• Consider possible causes – the H’s and T’s
• 200 ml fluid challenge if breath sounds clear
• Repeat as needed
• A vasopressor is the only med intervention
• Epinephrine 1:10,000 – 1 mg IVP/IO
• Every 3- 5 minutes for the duration
81
CASE #3
• EMS responds to a bar for an injured patron
• Patron tripped and fell
• Received laceration to palm; bleeding controlled
• Admits to having 2 beers
• Patron does not want your care
• Now what do you do???
82
CASE #3
• EMS needs to determine the decisional capacity of the patron
• Does the patient have the ability to understand and appreciate the nature
and consequences of refusing assessment and care?
• EMS assessment for decisional capacity
• Affect – behavior appropriate for the environment?
• Behavior –patient remains in control?
• Cognition / judgment – can patient understand the information?
• Patient insight – does patient appreciate the implications of
situation?
83
CASE #3 – THOROUGH DOCUMENTATION
• Decisional capacity
• Assessment performed
• Understanding of EMS impression and attempts by EMS to
convince patient to accept treatment and/or transportation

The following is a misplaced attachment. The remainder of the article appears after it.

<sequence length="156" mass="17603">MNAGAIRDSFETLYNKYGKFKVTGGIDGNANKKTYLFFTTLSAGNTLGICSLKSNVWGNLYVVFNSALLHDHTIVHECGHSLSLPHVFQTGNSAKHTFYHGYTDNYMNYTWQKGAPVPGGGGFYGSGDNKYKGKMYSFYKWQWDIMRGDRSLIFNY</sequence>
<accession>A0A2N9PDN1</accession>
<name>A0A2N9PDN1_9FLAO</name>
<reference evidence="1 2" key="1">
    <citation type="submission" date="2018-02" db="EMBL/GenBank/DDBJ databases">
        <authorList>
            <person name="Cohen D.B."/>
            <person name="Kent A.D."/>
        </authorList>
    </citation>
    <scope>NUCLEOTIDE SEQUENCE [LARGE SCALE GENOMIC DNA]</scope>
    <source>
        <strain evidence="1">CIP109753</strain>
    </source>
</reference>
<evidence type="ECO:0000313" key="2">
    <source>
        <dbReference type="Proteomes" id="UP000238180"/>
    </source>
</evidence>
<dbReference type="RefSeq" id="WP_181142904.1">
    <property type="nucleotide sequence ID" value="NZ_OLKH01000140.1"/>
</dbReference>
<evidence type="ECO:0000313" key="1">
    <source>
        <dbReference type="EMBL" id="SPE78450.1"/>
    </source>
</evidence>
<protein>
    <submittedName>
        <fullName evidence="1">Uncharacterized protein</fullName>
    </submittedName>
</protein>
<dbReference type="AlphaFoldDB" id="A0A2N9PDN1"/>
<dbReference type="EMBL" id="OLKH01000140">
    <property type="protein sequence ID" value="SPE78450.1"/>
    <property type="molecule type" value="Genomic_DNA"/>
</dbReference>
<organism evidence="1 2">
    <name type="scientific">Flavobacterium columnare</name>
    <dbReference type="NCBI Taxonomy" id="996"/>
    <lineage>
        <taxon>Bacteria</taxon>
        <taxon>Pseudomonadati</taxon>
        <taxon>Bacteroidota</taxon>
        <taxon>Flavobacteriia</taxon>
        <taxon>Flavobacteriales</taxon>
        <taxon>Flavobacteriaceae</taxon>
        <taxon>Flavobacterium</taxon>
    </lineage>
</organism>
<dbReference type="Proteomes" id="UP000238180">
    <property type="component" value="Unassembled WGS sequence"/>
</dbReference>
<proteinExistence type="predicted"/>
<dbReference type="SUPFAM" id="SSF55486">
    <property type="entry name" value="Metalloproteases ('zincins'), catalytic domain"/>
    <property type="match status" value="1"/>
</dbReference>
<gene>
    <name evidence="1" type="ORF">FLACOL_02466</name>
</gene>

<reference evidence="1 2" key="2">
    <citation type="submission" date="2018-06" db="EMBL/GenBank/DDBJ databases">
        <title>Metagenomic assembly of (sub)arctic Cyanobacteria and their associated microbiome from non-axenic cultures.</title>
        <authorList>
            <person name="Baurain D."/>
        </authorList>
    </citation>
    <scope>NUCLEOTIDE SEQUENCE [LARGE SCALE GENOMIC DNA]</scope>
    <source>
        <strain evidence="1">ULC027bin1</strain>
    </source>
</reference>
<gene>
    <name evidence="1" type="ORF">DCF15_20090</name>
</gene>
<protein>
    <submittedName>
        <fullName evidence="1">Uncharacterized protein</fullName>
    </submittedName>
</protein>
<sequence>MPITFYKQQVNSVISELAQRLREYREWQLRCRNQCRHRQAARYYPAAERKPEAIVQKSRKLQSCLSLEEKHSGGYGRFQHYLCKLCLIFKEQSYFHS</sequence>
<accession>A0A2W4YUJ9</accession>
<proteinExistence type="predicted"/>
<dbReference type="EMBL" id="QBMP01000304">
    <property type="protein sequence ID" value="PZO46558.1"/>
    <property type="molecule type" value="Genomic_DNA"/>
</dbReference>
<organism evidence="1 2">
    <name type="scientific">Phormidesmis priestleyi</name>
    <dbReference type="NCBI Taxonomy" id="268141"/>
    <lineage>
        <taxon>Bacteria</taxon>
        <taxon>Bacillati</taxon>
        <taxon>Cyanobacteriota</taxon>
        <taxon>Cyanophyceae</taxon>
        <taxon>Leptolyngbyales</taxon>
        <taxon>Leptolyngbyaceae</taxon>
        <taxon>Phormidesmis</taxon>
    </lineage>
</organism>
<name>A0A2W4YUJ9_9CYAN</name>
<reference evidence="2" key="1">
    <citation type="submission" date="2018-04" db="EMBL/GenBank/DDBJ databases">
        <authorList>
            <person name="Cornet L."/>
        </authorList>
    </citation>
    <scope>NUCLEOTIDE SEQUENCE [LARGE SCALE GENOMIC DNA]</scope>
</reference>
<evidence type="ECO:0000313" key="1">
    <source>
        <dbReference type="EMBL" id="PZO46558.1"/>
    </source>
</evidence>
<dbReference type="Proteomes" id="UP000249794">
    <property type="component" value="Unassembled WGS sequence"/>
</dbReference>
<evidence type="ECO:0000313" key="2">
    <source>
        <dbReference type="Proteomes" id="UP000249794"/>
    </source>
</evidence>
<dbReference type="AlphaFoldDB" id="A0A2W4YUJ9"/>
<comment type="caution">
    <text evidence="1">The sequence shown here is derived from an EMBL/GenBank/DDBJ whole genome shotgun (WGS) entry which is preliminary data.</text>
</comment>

• Any EMS concerns about accepting a refusal risks and
benefits provided to the patient
• Involvement of Medical Control
• Instructions to patient to seek medical care if condition
changes
84
CASE #4
• EMS is called to the scene of a MVC – category III trauma (non-I
and non-II category trauma)
• You have a 17 year-old patient who is refusing transportation
• Your patient states she is 3 months pregnant
• You have the 17 year-old boyfriend also refusing transportation
• Can these patients sign refusals?
85
CASE #4
• Who can sign a refusal in this scenario?
• A pregnant minor can sign a refusal
• A parent who is a minor can grant permission for themselves
and their child
• The boyfriend cannot sign a refusal until he becomes a parent
with custody of his child
86
CASE #5
• EMS is called for a 16 year-old female patient and her
4 month-old child
• They were involved in a minor MVC
• The patient is refusing transportation for herself and her
child
• How would you handle this call?
• A minor who is a parent with custody of their child has the
right to refuse medial care for themselves and their child
87
CASE #6
• EMS is called to the scene for a patient who is threatening to
hurt themselves
• The threats were witnessed by family and police; not by EMS
• What would you do if the patient refuses transport?
• Can this patient refuse transport?
88
CASE #6
• This patient made threats witnessed by police and family
• Therefore, patient not allowed to sign a refusal
• EMS CANNOT be the one to complete an involuntary petition
• Only those persons who have first hand knowledge as
witnesses can complete the involuntary documentation of the
behavior
• The police or family would be involved in completing the
form with hospital staff
89
THE EBOLA VIRUS
• Important to understand…
• Information is coming out on a daily basis and often multiple
times per day